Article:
20 CFR 404.1004(c)
ANDERSON v. CELEBREZZE, U.S.D.C., N.D. of Ind., Lafayette Area, Hammond Div., Civ. No. 147, (11/15/62) (CCH UIR-1, Fed. Par. 14,733)
ESCHBACH, District Judge:
The captioned matter is now before the Court on defendant's Motion for Summary Judgment. Preliminary to a disposition of the instant motion, a brief statement of the pertinent facts herein is appropriate.
Plaintiffs seek in the instant action a review of a decision of the hearing examiner of the Office of Hearings and Appeals, Social Security Administration, denying their claims for old-age insurance benefits * * *. Jurisdiction of the Court to entertain the captioned matter is founded upon 42 U.S.C.A. § 405(g).
The pertinent facts are not in dispute and are as follows:
Plaintiff Samuel O. Anderson applied for old-age benefits on February 21, 1955. * * * [T]he Bureau of Old-Age and Survivors Insurance determined that the services performed by plaintiff as Deputy Tax Assessor in Union Township, White County, Indiana, did not constitute "employment" as defined in the Act; that the remuneration received by him for such services were, therefore, not "wages" creditable to his earnings record, and, therefore, that no benefits [are payable] to plaintiffs. Upon reconsideration, the Bureau of Old-Age and Survivors Insurance affirmed its determination, whereupon plaintiff, on July 8, 1959, requested a hearing before a hearing examiner of the Office of Hearings and Appeals. Such hearing was held, and the hearing examiner having heard testimony and examined the documentary evidence submitted the decision of the Bureau * * *.
The sole [finding of the hearing examiner which is assailed by plaintiff is] that plaintiff as a Deputy Union Township Assessor was not an employee of White County and, therefore, not entitled to old-age benefits, as Union Township employees at the time material herein were not covered by an agreement for coverage with the defendant * * *. The Court's sole concern in these regards is whether the findings of the hearing examiner are supported by substantial evidence. 42 U.S.C.A. § 405(g), Rosewall v. Folsom, C.A. 7, 239 F.2d 724, 728 (1957), Carqueville v. Flemming, C.A. 7, 263 F.2d 875, 877 (1959), Brunenkant v. Celebrezze, C.A. 7, No. 13715, October 31, 1962.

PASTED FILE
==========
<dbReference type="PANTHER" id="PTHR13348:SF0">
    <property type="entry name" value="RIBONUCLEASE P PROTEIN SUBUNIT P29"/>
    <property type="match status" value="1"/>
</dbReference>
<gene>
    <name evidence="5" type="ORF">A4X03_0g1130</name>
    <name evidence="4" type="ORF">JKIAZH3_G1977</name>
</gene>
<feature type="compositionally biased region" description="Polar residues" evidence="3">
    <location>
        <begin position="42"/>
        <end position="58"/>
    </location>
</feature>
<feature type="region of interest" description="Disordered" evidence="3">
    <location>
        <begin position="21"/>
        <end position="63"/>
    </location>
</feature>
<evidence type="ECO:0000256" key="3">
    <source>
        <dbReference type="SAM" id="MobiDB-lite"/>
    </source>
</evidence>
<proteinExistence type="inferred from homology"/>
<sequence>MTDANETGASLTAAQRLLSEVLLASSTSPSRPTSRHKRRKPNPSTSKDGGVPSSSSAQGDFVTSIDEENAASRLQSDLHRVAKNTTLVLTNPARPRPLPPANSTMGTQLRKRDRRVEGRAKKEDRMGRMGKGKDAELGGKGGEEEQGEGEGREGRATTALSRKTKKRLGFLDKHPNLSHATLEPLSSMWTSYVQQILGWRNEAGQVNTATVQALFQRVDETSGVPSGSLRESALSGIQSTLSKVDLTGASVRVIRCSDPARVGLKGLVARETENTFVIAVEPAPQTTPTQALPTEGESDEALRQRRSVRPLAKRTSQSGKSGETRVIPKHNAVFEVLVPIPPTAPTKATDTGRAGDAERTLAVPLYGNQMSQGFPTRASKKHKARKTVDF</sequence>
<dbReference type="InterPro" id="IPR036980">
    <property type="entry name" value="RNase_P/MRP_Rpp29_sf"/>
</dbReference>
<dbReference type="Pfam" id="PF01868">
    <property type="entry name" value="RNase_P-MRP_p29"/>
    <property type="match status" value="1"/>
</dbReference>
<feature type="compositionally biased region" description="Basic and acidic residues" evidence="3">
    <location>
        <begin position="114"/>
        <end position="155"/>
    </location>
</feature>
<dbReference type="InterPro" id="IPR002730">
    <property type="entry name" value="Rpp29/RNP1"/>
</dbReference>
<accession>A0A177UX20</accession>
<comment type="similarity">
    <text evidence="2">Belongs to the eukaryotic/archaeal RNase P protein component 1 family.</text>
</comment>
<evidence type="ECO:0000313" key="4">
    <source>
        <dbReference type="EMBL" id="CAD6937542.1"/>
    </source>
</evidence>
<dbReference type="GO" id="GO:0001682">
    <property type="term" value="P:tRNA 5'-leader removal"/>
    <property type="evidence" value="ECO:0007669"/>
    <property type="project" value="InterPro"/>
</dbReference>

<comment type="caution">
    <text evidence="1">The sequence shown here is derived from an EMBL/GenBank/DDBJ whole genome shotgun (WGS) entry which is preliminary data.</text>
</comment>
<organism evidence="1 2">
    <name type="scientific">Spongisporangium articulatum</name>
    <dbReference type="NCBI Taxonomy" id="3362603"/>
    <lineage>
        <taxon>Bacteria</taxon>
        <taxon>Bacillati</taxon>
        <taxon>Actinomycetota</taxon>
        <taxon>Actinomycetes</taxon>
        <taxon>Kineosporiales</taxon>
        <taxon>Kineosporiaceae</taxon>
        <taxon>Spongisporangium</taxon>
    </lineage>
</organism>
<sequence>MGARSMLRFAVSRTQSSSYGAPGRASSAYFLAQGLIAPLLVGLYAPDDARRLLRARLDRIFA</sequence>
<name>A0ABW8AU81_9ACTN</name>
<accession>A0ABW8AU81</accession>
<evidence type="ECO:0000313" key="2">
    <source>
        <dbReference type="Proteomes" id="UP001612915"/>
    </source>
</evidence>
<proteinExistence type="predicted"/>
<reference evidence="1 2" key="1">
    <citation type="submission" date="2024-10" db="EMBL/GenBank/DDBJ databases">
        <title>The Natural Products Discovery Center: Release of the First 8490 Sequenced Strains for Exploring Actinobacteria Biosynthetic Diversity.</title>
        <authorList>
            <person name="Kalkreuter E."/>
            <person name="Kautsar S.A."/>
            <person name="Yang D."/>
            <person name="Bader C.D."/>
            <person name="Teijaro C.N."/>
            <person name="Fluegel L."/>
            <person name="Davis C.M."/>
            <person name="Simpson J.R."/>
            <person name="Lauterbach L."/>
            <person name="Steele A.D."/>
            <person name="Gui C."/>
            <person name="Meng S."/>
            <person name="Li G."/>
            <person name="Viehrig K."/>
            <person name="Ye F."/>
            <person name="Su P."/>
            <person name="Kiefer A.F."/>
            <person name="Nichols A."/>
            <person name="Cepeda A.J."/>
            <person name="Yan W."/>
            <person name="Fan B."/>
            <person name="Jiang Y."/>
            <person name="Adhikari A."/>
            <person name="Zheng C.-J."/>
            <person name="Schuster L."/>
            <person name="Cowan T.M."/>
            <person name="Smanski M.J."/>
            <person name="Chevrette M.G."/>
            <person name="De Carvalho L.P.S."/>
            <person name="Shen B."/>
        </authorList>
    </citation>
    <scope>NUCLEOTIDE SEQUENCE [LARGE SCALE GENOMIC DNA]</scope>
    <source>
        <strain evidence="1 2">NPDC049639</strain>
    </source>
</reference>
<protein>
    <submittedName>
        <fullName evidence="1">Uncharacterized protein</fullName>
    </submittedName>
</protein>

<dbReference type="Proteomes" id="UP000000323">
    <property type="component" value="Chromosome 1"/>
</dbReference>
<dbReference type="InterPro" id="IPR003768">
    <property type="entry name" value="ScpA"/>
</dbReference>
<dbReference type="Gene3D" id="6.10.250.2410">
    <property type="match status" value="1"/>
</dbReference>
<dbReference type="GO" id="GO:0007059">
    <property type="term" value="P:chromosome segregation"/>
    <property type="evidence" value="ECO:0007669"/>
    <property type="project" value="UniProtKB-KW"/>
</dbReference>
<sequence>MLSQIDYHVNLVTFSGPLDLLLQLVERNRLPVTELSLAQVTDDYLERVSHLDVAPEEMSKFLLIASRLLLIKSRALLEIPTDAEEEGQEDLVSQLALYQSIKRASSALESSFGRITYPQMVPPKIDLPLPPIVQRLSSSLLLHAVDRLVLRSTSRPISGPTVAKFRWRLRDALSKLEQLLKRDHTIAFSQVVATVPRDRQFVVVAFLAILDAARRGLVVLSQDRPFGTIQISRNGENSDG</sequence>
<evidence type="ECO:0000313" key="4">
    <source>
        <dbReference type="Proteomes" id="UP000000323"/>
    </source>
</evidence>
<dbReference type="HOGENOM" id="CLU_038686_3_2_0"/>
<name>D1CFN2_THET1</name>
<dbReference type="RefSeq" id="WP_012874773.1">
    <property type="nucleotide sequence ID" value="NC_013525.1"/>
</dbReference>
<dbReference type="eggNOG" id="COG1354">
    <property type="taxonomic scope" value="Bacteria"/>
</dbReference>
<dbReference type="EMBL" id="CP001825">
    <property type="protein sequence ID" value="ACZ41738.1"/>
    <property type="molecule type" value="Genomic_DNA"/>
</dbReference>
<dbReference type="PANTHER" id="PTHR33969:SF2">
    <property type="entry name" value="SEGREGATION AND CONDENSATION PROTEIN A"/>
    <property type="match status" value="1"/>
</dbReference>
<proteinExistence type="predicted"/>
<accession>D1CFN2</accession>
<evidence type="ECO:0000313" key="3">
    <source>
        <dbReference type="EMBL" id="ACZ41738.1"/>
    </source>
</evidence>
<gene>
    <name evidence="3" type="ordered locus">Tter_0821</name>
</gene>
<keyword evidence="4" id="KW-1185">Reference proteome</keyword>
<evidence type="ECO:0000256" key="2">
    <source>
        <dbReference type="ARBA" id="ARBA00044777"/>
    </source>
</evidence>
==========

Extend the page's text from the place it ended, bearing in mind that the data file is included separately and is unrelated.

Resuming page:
It is manifest from the opinion written by the hearing examiner indicating exhaustive research of the legal principles governing plaintiff's status * * * that his determination is supported by substantial evidence and is, therefore, conclusive. It was correctly perceived by the hearing examiner that although the officials of White County were under the impression that plaintiff as a Deputy Union Township Assessor was covered under the agreement providing coverage for employees of White County, and although the Attorney General of Indiana had submitted an opinion that deputy Union Township assessors were offices of Union Township, and not of White County, neither of those determinations could be binding upon the defendant. Rather, the hearing examiner considered all of the factors relevant to the question of plaintiff's status, such as, by whom his salary was paid, the degree of control which could be exercised over him and by whom in the discharge of his duties, etc. There was substantial evidence to support the conclusion that although the township officials were paid from the county treasury, this was merely a matter of administrative convenience and economy and that the county could not legally control the exercise by the township officials and their employees of their respective duties, whatever degree of cooperation there may have been between the two political subdivisions.
Such being the case, there can be no question but that the hearing examiner's decision that plaintiff was an employee of Union Township, and not White County, was supported by substantial evidence and, therefore, is conclusive.
* * * * * * *
Defendant's Motion for Summary Judgement is, therefore, now granted and judgment is now entered for the defendant.
Cost to be taxed in favor of the defendant. Entered: November 15, 1962.
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